FDA Orders Labeling Changes For Certain Cough And Cold Medicines


New safety labeling requirements about who should take prescription opioid cough and cold medicines with codeine or hydrocodone are due to roll out following a United States Food and Drug Administration announcement. "At the same time we're taking steps to help reassure parents that treating the common cough and cold is possible without using opioid-containing products", said FDA Commissioner Scott Gottlieb, M.D.

The FDA also said it is requiring manufacturers to add new safety warnings for adult use - including an expanded box warning, the most prominent kind - spelling out the risks of using medications with codeine and hydrocodone.

Codeine and hydrocodone are available in combination with other medicines, such as antihistamines and decongestants, in prescription medicines to treat coughs and symptoms associated with allergies or the common cold.

According to the FDA, labeling for adult-only use of prescription opioid cough and cold medicines that contain codeine or hydrocodone will also now include updated safety information.

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These medicines should only be used for adults 18 and older. "It's critical that we protect children from unnecessary exposure to prescription cough medicines containing codeine or hydrocodone".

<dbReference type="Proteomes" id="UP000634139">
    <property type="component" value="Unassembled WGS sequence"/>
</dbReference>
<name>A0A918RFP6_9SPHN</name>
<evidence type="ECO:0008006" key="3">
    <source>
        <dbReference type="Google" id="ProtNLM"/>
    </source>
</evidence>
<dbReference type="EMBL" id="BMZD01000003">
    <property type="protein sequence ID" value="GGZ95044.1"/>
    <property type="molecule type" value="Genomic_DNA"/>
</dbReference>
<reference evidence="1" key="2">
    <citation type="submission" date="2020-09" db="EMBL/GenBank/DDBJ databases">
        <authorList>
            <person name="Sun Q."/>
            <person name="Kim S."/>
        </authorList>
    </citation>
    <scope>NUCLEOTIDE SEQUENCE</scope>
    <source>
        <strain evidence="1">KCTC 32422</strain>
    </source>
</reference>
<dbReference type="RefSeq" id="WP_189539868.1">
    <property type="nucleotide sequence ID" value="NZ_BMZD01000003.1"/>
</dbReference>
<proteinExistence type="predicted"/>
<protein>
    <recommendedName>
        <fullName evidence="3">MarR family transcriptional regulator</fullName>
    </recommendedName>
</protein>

The changes in the labeling requirements were decided upon after extensive research on the topic and the safety risks, including advice from experts, said the release from the FDA. These products will no longer be indicated for use in children, and their use in this age group is not recommended. These new actions further limit the use of these medicines beyond the 2013 FDA restriction of codeine use in children younger than 18 years to treat pain after surgery to remove the tonsils and/or adenoids. Cough is often secondary to infection, not serious, and usually will get better on its own so treatment may not be necessary. "We know that some children and teens may, in fact, develop a predilection for the "high" the prescription cough syrups deliver, and subsequently attempt to deceive parents and health care providers regarding the severity of their symptoms to obtain such a prescription".

Parents and caregivers should be aware that prescription opioid cough and cold medicines that include codeine or hydrocodone should not be used in children. Always read the labels on prescription bottles.

Healthcare professionals and patients are encouraged to report adverse events or side effects related to the use of these products to the FDA's MedWatch Safety Information and Adverse Event Reporting Program.